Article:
The long term view here is that Xiaomi will just be another User Interface for the rest of us while Microsoft could have its own ecosystem embedded in future releases of Cyanogen. That would be, in short, the worst nightmare for Google.


Cyanogen Mod Mac Installer goes Beta


Android jailbreakers take note. Cyanogen Mod has finally landed on the Mac, well at least in Beta. As Guy Kawasaki once said, it is Beta than nothing.

You need to join the group of guinea pigs or large Capybaras to be allowed into this highly secret cabal of testers. They can be found here. From the forum, you can see how others are doing and sad to say, there isn’t much to offer for International users.

Most of the rants are on the Installer failing. Why should it? It is in Beta and that is why you downloaded it. So far, no one has bricked their device, though that is highly probable.

Two Step Processing to One Step

Installing and flashing your device use to be a complicated affair, it is so complicated that only geeks did it in their free time. By releasing Cyanogen Mod with a client software that runs on both PC and Mac, the dudes with code made it into a one step process.

All you need to do is run the Mac installer, plug in your device and things will be done automatically. Please don’t fret, if your device is not supported, it will tell you that it isn’t but unfortunately for Beta versions, this one doesn’t always work but it doesn’t mean you could install a wrong firmware.

Why My Device isn’t Supported?

As I have said before, CyanogenMod is staffed by geeks who in their free time tinker with the Android OS and frees up some of the bloatware that comes with it. It is not a paid profession. Since the launch of Cyanogen Oppo N1, talent has to be diverted to things that need focus, thus don’t expect all of your devices listed as mod-able.

Another problem is the Global version of your firmware. Many ‘modders’ have access to firmwares that is released in their country, this means those with a global or international version will be left out. For now, most country specific firmwares are available while International versions are left out. Local language supported firmware is also missing so if you happen to be Chinese or Korean, chances are there isn’t one for you.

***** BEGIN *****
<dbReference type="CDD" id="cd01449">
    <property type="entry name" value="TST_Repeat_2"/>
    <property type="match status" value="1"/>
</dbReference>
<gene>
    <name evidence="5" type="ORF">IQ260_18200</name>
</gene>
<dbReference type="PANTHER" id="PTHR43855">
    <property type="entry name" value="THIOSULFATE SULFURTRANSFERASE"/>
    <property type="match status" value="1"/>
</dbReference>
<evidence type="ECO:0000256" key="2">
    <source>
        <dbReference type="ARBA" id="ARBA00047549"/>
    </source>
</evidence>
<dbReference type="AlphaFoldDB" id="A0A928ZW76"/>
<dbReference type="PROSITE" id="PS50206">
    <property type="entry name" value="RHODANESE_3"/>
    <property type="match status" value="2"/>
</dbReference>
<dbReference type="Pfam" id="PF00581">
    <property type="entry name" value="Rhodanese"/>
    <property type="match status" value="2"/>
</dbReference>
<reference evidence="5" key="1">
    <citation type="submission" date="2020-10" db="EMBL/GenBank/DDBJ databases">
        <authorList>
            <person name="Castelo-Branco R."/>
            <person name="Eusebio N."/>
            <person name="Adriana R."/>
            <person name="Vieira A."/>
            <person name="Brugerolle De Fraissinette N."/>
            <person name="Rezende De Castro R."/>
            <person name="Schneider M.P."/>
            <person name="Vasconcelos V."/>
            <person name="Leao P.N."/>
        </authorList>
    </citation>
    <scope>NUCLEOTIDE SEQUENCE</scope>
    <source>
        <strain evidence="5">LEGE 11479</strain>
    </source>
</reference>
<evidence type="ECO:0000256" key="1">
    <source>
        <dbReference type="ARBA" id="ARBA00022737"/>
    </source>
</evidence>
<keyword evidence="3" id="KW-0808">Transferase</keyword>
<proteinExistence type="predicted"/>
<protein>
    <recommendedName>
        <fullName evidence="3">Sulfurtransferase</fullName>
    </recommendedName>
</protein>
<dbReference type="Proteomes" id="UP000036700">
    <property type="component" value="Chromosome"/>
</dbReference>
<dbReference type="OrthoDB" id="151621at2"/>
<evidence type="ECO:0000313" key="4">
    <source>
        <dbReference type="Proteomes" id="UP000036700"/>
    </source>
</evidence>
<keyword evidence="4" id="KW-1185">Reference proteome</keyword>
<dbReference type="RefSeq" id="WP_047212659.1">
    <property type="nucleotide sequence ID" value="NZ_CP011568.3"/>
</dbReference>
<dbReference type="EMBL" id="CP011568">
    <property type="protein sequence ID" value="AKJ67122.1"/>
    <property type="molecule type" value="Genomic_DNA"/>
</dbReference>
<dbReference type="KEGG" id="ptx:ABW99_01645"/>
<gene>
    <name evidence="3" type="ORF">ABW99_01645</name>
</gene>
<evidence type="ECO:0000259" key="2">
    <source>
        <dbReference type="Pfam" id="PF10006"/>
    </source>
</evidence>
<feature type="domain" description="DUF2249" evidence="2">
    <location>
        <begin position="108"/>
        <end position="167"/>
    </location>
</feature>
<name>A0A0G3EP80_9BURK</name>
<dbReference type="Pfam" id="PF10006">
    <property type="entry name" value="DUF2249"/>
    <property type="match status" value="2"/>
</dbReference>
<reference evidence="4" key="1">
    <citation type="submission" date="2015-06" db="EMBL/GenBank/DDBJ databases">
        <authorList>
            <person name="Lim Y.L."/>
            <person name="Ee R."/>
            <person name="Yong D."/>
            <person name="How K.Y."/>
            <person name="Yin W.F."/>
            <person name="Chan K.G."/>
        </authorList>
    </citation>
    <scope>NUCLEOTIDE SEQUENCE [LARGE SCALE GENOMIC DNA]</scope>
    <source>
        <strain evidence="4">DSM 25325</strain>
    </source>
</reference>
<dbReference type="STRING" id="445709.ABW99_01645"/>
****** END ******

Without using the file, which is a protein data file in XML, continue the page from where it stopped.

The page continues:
Trial and Error

I have been monitoring the forum on the G+ group and there is good feedback on what works and what doesn’t. Sometimes, you just need to wipe clean your device before modifying it to use the CyanogenMod installer. Most of the devices are US centric, some may even have European firmwares but not all of them are supported.

If you can’t wait to kick ass your device into hyper speed, I suggest you wait till the Mac installer software is more stable, but if you can’t, heck, just give it a shot now.

Cyanogenmod: The begining of the End?


Cyanogen Mod is a great little addition to a rooted device, but it never really worked well. You have to understand that Cyanogen Mod was never really intended to be commercial, at least until now.

Oppo, the branded Android gadget from China has made its debut in USA. That said it is a commercial grade release under the Cyanogen Mod brand name. Hardware wise, the Oppo rocks, but I really have no idea if the Cyanogen brand name will stand up to scrutiny.

Why do the Mod?

Speed, performance and removal of bloatware. What started out as a forum for would be geeks to tinker with Google Android code led to the development of Cyanogen ROMS, which has to be flashed onto your hardware device. What’s the advantage?


  • Remove unwanted programs (“bloatware”) installed by your carrier